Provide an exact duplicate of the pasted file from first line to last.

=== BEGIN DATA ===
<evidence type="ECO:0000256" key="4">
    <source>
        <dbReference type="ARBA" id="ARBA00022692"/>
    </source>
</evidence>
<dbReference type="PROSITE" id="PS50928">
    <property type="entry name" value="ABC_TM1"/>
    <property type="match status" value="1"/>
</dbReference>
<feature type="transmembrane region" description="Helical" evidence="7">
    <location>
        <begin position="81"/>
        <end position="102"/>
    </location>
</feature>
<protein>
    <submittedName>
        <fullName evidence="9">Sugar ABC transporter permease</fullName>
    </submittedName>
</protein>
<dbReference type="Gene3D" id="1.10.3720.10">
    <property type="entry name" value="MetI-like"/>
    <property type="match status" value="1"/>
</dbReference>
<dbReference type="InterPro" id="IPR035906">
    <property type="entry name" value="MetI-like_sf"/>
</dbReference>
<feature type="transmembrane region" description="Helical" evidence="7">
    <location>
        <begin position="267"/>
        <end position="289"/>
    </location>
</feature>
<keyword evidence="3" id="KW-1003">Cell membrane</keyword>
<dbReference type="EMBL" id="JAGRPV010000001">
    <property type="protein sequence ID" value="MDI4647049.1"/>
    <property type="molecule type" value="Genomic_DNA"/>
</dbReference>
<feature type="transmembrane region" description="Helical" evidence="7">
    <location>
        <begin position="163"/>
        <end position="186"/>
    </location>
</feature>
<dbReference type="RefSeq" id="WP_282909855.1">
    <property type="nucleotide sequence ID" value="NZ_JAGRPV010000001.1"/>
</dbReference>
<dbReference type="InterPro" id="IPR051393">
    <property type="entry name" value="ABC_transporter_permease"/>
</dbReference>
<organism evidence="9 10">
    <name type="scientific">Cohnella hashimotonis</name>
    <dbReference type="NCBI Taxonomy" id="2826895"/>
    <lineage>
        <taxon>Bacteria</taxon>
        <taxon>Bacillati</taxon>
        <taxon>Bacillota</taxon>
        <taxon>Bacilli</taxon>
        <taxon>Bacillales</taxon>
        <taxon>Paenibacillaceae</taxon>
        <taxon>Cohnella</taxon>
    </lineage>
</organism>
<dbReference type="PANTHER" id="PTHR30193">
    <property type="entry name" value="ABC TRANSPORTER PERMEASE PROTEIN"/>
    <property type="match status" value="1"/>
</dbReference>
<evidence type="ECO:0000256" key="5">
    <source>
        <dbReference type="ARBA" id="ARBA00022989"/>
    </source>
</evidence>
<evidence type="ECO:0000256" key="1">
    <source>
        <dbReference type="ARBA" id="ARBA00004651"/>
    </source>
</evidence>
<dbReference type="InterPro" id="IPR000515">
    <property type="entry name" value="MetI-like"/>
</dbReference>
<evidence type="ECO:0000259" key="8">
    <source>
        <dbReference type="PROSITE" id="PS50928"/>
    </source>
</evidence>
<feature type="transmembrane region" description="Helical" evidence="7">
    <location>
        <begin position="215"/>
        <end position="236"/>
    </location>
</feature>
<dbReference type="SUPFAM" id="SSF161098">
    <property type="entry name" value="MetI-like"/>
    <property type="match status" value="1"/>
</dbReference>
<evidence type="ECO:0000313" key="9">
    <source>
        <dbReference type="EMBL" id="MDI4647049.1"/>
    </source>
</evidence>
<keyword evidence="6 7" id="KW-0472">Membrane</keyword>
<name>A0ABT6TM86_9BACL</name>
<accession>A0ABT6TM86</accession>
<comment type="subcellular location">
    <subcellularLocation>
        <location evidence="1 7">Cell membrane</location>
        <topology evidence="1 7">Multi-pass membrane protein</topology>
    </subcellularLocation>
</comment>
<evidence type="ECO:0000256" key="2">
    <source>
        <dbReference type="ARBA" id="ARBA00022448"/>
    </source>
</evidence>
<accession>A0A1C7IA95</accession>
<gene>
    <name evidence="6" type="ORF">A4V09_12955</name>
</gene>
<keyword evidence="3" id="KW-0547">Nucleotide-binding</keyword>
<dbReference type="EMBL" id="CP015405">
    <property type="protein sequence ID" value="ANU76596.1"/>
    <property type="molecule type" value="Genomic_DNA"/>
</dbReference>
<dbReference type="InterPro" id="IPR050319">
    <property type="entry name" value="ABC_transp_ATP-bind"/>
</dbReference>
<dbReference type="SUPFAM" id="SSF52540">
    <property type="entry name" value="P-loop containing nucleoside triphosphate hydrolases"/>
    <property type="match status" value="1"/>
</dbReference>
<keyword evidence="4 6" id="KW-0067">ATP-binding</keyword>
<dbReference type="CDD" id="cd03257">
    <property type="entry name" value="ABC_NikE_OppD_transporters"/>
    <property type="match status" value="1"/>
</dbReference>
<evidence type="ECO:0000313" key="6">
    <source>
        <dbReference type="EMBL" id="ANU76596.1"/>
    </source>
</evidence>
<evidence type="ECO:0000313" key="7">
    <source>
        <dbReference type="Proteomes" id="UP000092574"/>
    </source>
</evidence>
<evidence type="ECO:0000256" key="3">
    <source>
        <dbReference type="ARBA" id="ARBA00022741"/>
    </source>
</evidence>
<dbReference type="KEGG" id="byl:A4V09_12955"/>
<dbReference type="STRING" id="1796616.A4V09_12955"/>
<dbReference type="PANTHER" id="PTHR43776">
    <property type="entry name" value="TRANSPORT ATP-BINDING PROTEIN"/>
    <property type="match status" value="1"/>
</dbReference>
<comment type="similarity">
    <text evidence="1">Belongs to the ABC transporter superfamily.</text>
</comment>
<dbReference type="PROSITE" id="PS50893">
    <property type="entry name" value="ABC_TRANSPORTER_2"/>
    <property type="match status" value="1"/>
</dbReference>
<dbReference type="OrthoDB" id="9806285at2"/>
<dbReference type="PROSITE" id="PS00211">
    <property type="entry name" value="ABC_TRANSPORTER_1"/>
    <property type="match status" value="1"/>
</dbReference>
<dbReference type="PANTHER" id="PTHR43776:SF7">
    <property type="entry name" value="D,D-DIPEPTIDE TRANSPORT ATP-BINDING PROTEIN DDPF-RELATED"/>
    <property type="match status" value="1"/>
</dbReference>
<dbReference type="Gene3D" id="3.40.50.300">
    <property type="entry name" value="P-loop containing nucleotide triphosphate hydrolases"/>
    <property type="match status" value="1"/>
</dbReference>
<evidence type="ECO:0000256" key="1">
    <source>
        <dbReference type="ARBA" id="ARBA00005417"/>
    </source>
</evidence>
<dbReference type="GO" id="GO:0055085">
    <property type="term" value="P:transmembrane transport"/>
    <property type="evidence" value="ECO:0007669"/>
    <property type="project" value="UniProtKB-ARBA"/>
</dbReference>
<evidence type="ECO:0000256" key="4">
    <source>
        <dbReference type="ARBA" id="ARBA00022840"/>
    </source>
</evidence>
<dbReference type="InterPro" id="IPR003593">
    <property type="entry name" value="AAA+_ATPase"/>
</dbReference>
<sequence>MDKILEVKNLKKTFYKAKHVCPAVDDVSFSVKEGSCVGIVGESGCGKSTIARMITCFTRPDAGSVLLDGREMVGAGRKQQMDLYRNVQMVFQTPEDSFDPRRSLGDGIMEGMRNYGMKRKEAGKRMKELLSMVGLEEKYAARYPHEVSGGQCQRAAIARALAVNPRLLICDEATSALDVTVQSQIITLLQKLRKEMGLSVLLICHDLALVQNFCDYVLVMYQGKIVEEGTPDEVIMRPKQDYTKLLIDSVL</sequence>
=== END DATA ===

<evidence type="ECO:0000256" key="4">
    <source>
        <dbReference type="ARBA" id="ARBA00022692"/>
    </source>
</evidence>
<dbReference type="PROSITE" id="PS50928">
    <property type="entry name" value="ABC_TM1"/>
    <property type="match status" value="1"/>
</dbReference>
<feature type="transmembrane region" description="Helical" evidence="7">
    <location>
        <begin position="81"/>
        <end position="102"/>
    </location>
</feature>
<protein>
    <submittedName>
        <fullName evidence="9">Sugar ABC transporter permease</fullName>
    </submittedName>
</protein>
<dbReference type="Gene3D" id="1.10.3720.10">
    <property type="entry name" value="MetI-like"/>
    <property type="match status" value="1"/>
</dbReference>
<dbReference type="InterPro" id="IPR035906">
    <property type="entry name" value="MetI-like_sf"/>
</dbReference>
<feature type="transmembrane region" description="Helical" evidence="7">
    <location>
        <begin position="267"/>
        <end position="289"/>
    </location>
</feature>
<keyword evidence="3" id="KW-1003">Cell membrane</keyword>
<dbReference type="EMBL" id="JAGRPV010000001">
    <property type="protein sequence ID" value="MDI4647049.1"/>
    <property type="molecule type" value="Genomic_DNA"/>
</dbReference>
<feature type="transmembrane region" description="Helical" evidence="7">
    <location>
        <begin position="163"/>
        <end position="186"/>
    </location>
</feature>
<dbReference type="RefSeq" id="WP_282909855.1">
    <property type="nucleotide sequence ID" value="NZ_JAGRPV010000001.1"/>
</dbReference>
<dbReference type="InterPro" id="IPR051393">
    <property type="entry name" value="ABC_transporter_permease"/>
</dbReference>
<organism evidence="9 10">
    <name type="scientific">Cohnella hashimotonis</name>
    <dbReference type="NCBI Taxonomy" id="2826895"/>
    <lineage>
        <taxon>Bacteria</taxon>
        <taxon>Bacillati</taxon>
        <taxon>Bacillota</taxon>
        <taxon>Bacilli</taxon>
        <taxon>Bacillales</taxon>
        <taxon>Paenibacillaceae</taxon>
        <taxon>Cohnella</taxon>
    </lineage>
</organism>
<dbReference type="PANTHER" id="PTHR30193">
    <property type="entry name" value="ABC TRANSPORTER PERMEASE PROTEIN"/>
    <property type="match status" value="1"/>
</dbReference>
<evidence type="ECO:0000256" key="5">
    <source>
        <dbReference type="ARBA" id="ARBA00022989"/>
    </source>
</evidence>
<evidence type="ECO:0000256" key="1">
    <source>
        <dbReference type="ARBA" id="ARBA00004651"/>
    </source>
</evidence>
<dbReference type="InterPro" id="IPR000515">
    <property type="entry name" value="MetI-like"/>
</dbReference>
<evidence type="ECO:0000259" key="8">
    <source>
        <dbReference type="PROSITE" id="PS50928"/>
    </source>
</evidence>
<feature type="transmembrane region" description="Helical" evidence="7">
    <location>
        <begin position="215"/>
        <end position="236"/>
    </location>
</feature>
<dbReference type="SUPFAM" id="SSF161098">
    <property type="entry name" value="MetI-like"/>
    <property type="match status" value="1"/>
</dbReference>
<evidence type="ECO:0000313" key="9">
    <source>
        <dbReference type="EMBL" id="MDI4647049.1"/>
    </source>
</evidence>
<keyword evidence="6 7" id="KW-0472">Membrane</keyword>
<name>A0ABT6TM86_9BACL</name>
<accession>A0ABT6TM86</accession>
<comment type="subcellular location">
    <subcellularLocation>
        <location evidence="1 7">Cell membrane</location>
        <topology evidence="1 7">Multi-pass membrane protein</topology>
    </subcellularLocation>
</comment>
<evidence type="ECO:0000256" key="2">
    <source>
        <dbReference type="ARBA" id="ARBA00022448"/>
    </source>
</evidence>
<accession>A0A1C7IA95</accession>
<gene>
    <name evidence="6" type="ORF">A4V09_12955</name>
</gene>
<keyword evidence="3" id="KW-0547">Nucleotide-binding</keyword>
<dbReference type="EMBL" id="CP015405">
    <property type="protein sequence ID" value="ANU76596.1"/>
    <property type="molecule type" value="Genomic_DNA"/>
</dbReference>
<dbReference type="InterPro" id="IPR050319">
    <property type="entry name" value="ABC_transp_ATP-bind"/>
</dbReference>
<dbReference type="SUPFAM" id="SSF52540">
    <property type="entry name" value="P-loop containing nucleoside triphosphate hydrolases"/>
    <property type="match status" value="1"/>
</dbReference>
<keyword evidence="4 6" id="KW-0067">ATP-binding</keyword>
<dbReference type="CDD" id="cd03257">
    <property type="entry name" value="ABC_NikE_OppD_transporters"/>
    <property type="match status" value="1"/>
</dbReference>
<evidence type="ECO:0000313" key="6">
    <source>
        <dbReference type="EMBL" id="ANU76596.1"/>
    </source>
</evidence>
<evidence type="ECO:0000313" key="7">
    <source>
        <dbReference type="Proteomes" id="UP000092574"/>
    </source>
</evidence>
<evidence type="ECO:0000256" key="3">
    <source>
        <dbReference type="ARBA" id="ARBA00022741"/>
    </source>
</evidence>
<dbReference type="KEGG" id="byl:A4V09_12955"/>
<dbReference type="STRING" id="1796616.A4V09_12955"/>
<dbReference type="PANTHER" id="PTHR43776">
    <property type="entry name" value="TRANSPORT ATP-BINDING PROTEIN"/>
    <property type="match status" value="1"/>
</dbReference>
<comment type="similarity">
    <text evidence="1">Belongs to the ABC transporter superfamily.</text>
</comment>
<dbReference type="PROSITE" id="PS50893">
    <property type="entry name" value="ABC_TRANSPORTER_2"/>
    <property type="match status" value="1"/>
</dbReference>
<dbReference type="OrthoDB" id="9806285at2"/>
<dbReference type="PROSITE" id="PS00211">
    <property type="entry name" value="ABC_TRANSPORTER_1"/>
    <property type="match status" value="1"/>
</dbReference>
<dbReference type="PANTHER" id="PTHR43776:SF7">
    <property type="entry name" value="D,D-DIPEPTIDE TRANSPORT ATP-BINDING PROTEIN DDPF-RELATED"/>
    <property type="match status" value="1"/>
</dbReference>
<dbReference type="Gene3D" id="3.40.50.300">
    <property type="entry name" value="P-loop containing nucleotide triphosphate hydrolases"/>
    <property type="match status" value="1"/>
</dbReference>
<evidence type="ECO:0000256" key="1">
    <source>
        <dbReference type="ARBA" id="ARBA00005417"/>
    </source>
</evidence>
<dbReference type="GO" id="GO:0055085">
    <property type="term" value="P:transmembrane transport"/>
    <property type="evidence" value="ECO:0007669"/>
    <property type="project" value="UniProtKB-ARBA"/>
</dbReference>
<evidence type="ECO:0000256" key="4">
    <source>
        <dbReference type="ARBA" id="ARBA00022840"/>
    </source>
</evidence>
<dbReference type="InterPro" id="IPR003593">
    <property type="entry name" value="AAA+_ATPase"/>
</dbReference>
<sequence>MDKILEVKNLKKTFYKAKHVCPAVDDVSFSVKEGSCVGIVGESGCGKSTIARMITCFTRPDAGSVLLDGREMVGAGRKQQMDLYRNVQMVFQTPEDSFDPRRSLGDGIMEGMRNYGMKRKEAGKRMKELLSMVGLEEKYAARYPHEVSGGQCQRAAIARALAVNPRLLICDEATSALDVTVQSQIITLLQKLRKEMGLSVLLICHDLALVQNFCDYVLVMYQGKIVEEGTPDEVIMRPKQDYTKLLIDSVL</sequence>